Interview: Sarah S. Brown

Article excerpt

Sarah S. Brown is director of the National Campaign to Prevent Teen Pregnancy, a nonprofit, non-partisan initiative she helped created in 1996 to improve the well-being of children, youth, and families by reducing teen pregnancy. As she explains in the following interview, the campaign played a critical role in a remarkably successful effort that reduced by one-third the number of pregnancies and births among teenage girls. This experience can serve as a model and an inspiration for other public health programs.


A specialist in women's and adolescent health, Brown has worked in the public health sector for more than 30 years. Before cofounding the campaign, she served as senior study director at the Institute of Medicine, where she directed a range of maternal and child health projects, including The Best Intentions: Unintended Pregnancy and the Well-Being of Children and Families, a widely cited study of the probable causes, effects, and possible remedies of unintended pregnancy. Brown has served on the boards of the Alan Guttmacher Institute and the District of Columbia's Mayor's Advisory Board on Teenage Pregnancies and Out-of-Wedlock Births. She is the recipient of numerous awards, including the Irvin M. Cushner Lectureship Award from the Association of Reproductive Health Professionals, the Institute of Medicine's Cecil Award for Excellence in Research, and the Martha May Elliot Award of the American Public Health Association.

Why was the National Campaign to Prevent Teen Pregnancy organized, and what made you think this progress was possible?

The National Campaign to Prevent Teen Pregnancy was organized in 1996 by a diverse group of individuals who had concluded that the problem of teen pregnancy was not receiving the intense national focus that it deserved; that too few Americans understood the central role that teen pregnancy plays in child poverty, out-of-wedlock childbearing, and welfare dependence; and that there was merit in raising the profile of this problem and in pushing hard for solutions. At its first meeting, the National Campaign's board defined the organization's mission: to improve the well-being of children, youth, and families by reducing teen pregnancy. The board also set a numerical goal for the nation and the National Campaign: to reduce the rate of teen pregnancy by one-third between 1996 and 2005.

Most observers considered this goal--to put it charitably--overly ambitious. Because rates of teen pregnancy spiked upward during the mid- and late-1980s, there were many who felt that this nation's high rates of teen pregnancy were inevitable and intractable. Our reading was a bit different. Taking a longer view, we saw that rates of teen pregnancy and birth had been declining slowly but steadily (more or less) for over two decades, with the exception of this late-1980s blip. Consequently, we believed that teen pregnancy rates could again start heading in the right direction, provided that the issue received the national attention it deserved.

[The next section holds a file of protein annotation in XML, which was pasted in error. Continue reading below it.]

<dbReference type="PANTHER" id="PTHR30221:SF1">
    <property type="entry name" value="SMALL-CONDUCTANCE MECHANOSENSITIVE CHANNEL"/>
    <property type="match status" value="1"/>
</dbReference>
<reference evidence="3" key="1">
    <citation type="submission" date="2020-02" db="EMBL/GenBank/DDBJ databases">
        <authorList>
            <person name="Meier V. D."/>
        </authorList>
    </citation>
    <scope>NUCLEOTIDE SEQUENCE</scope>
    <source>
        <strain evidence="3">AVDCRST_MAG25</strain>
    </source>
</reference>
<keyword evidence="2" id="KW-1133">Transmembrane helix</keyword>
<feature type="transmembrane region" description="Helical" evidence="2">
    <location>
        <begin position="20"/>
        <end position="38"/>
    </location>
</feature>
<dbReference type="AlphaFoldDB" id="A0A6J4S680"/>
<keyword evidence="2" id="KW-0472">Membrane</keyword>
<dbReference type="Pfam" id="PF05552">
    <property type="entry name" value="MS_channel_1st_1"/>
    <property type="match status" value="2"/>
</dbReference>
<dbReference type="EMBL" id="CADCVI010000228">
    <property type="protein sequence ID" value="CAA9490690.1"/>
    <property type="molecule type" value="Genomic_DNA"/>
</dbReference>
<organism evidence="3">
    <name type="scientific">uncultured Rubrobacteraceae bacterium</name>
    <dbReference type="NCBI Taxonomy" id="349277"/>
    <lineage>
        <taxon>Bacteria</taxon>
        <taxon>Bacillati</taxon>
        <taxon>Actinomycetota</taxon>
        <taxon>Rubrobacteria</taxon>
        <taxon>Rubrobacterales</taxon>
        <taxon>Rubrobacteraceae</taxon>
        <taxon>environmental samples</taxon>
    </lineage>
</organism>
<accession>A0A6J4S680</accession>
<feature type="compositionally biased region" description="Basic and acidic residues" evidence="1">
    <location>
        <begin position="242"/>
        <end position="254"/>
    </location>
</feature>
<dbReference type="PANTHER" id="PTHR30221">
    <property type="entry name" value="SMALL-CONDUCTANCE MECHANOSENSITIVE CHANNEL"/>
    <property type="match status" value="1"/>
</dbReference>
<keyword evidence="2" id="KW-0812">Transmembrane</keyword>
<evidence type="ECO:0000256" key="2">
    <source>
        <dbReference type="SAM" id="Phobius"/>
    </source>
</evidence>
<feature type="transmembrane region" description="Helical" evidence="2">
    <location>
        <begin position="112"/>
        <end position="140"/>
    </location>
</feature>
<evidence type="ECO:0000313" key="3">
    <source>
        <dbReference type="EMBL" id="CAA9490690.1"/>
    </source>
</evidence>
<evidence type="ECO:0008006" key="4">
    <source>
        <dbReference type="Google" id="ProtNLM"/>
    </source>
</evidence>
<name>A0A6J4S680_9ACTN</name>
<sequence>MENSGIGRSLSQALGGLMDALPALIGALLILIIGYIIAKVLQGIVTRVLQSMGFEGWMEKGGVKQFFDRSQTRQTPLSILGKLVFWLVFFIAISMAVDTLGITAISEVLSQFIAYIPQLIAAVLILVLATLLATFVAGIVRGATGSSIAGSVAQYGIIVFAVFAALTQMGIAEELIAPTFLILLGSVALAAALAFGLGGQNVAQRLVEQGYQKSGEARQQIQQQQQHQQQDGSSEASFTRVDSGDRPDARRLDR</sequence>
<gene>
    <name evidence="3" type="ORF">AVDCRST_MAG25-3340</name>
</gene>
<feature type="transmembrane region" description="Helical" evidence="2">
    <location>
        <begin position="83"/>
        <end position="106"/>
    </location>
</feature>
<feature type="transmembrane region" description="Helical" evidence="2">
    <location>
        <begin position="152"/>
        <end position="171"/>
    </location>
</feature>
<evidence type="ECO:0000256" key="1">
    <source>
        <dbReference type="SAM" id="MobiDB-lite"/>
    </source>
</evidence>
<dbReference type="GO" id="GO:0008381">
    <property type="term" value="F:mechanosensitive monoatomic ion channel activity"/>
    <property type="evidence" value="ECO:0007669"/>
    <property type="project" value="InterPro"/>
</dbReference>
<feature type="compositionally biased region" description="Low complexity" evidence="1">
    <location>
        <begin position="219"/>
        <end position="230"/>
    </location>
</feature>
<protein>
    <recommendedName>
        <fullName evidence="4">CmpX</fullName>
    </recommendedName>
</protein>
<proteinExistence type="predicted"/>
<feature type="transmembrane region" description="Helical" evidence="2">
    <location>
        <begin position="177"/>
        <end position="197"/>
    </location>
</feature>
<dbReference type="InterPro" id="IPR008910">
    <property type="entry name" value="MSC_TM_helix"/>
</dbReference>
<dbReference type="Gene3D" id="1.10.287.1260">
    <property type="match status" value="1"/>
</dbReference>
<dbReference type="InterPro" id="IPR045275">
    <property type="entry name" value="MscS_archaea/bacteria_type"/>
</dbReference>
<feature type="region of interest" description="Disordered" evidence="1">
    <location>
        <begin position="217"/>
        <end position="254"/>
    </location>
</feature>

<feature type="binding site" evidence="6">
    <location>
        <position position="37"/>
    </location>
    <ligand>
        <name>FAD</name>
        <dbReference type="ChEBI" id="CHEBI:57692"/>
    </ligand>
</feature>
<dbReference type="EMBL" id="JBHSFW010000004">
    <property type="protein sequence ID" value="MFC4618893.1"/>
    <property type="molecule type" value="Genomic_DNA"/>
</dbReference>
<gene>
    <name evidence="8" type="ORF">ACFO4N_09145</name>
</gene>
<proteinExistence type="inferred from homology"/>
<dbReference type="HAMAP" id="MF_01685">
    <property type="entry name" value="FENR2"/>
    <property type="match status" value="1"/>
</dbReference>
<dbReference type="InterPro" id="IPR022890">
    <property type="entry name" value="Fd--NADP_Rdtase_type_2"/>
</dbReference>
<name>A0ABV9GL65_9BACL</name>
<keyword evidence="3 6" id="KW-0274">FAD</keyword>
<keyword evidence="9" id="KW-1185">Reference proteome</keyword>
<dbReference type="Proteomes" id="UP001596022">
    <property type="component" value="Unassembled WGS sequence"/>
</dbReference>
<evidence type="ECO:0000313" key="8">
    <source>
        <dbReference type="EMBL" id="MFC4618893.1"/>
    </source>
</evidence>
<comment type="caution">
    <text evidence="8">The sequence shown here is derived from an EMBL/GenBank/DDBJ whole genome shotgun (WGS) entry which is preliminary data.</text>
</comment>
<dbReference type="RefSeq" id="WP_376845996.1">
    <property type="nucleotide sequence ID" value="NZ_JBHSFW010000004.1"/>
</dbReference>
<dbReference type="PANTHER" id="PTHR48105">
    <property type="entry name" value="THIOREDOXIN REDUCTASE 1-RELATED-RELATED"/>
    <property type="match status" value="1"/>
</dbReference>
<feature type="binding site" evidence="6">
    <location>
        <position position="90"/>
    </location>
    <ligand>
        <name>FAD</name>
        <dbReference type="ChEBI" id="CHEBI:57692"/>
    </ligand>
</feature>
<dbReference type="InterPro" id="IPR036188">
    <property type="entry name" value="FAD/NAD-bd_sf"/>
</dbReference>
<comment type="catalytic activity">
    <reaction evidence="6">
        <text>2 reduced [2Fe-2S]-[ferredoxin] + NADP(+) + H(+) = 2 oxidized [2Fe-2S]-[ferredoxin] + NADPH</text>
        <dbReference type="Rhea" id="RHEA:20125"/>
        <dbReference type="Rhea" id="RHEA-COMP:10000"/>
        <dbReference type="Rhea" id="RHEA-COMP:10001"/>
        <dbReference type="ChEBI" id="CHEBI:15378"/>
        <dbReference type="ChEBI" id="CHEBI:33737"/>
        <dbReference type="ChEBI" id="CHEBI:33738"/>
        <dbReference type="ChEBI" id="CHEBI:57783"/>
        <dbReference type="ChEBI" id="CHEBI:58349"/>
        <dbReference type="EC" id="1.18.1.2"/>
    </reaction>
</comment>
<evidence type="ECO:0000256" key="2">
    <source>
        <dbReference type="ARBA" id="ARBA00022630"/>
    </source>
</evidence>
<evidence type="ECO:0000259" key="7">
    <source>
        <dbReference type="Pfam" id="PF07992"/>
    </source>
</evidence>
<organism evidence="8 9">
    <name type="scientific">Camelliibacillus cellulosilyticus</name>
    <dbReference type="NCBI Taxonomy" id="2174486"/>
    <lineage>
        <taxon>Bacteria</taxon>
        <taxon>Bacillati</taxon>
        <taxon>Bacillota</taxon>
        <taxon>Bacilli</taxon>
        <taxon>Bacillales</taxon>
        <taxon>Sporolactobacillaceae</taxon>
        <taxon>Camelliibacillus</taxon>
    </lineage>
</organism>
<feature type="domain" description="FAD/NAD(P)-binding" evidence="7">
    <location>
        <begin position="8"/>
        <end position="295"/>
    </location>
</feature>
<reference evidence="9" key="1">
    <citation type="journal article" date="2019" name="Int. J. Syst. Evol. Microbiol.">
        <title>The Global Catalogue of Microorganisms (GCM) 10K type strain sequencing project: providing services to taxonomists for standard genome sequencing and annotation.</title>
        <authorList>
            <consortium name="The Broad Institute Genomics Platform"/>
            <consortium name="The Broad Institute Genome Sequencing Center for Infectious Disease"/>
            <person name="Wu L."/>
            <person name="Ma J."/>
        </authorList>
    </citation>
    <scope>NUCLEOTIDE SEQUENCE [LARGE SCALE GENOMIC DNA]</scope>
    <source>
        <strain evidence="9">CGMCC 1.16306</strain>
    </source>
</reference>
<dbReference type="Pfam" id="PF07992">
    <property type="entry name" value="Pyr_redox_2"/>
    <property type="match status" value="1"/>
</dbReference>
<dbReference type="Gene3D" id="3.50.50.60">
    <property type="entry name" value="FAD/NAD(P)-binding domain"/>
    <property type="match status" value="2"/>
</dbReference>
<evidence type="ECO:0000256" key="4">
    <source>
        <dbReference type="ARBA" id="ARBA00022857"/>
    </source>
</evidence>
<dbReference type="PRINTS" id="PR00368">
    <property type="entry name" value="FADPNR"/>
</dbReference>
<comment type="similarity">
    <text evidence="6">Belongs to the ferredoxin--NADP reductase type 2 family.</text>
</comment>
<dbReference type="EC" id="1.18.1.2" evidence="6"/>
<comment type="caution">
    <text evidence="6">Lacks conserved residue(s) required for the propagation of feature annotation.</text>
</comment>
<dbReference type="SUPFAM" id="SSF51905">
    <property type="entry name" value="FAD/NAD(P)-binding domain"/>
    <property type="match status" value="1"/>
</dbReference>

What strategy has the National Campaign used?

The National Campaign's strategy is based on a straightforward concept: Reducing teen pregnancy can be accomplished only by fewer teens being sexually active and/or by better use of effective contraception among those who are. Both behaviors contributed to earlier declines in teen pregnancy, and more of both are needed in going forward to sustain the decline. All of the National Campaign's efforts center on affecting these two behaviors by communicating directly with teens themselves or by influencing intermediaries that research has shown influence the sexual behavior of teens.

The organization's strategy works on two main fronts: building a more coordinated and effective grassroots movement in states and communities and influencing social norms and popular culture. In all of our work, we engage a range of sectors--teens, parents, state and community leaders, entertainment media executives, educators, faith leaders, policymakers, the press, other national nonprofit groups, and more. …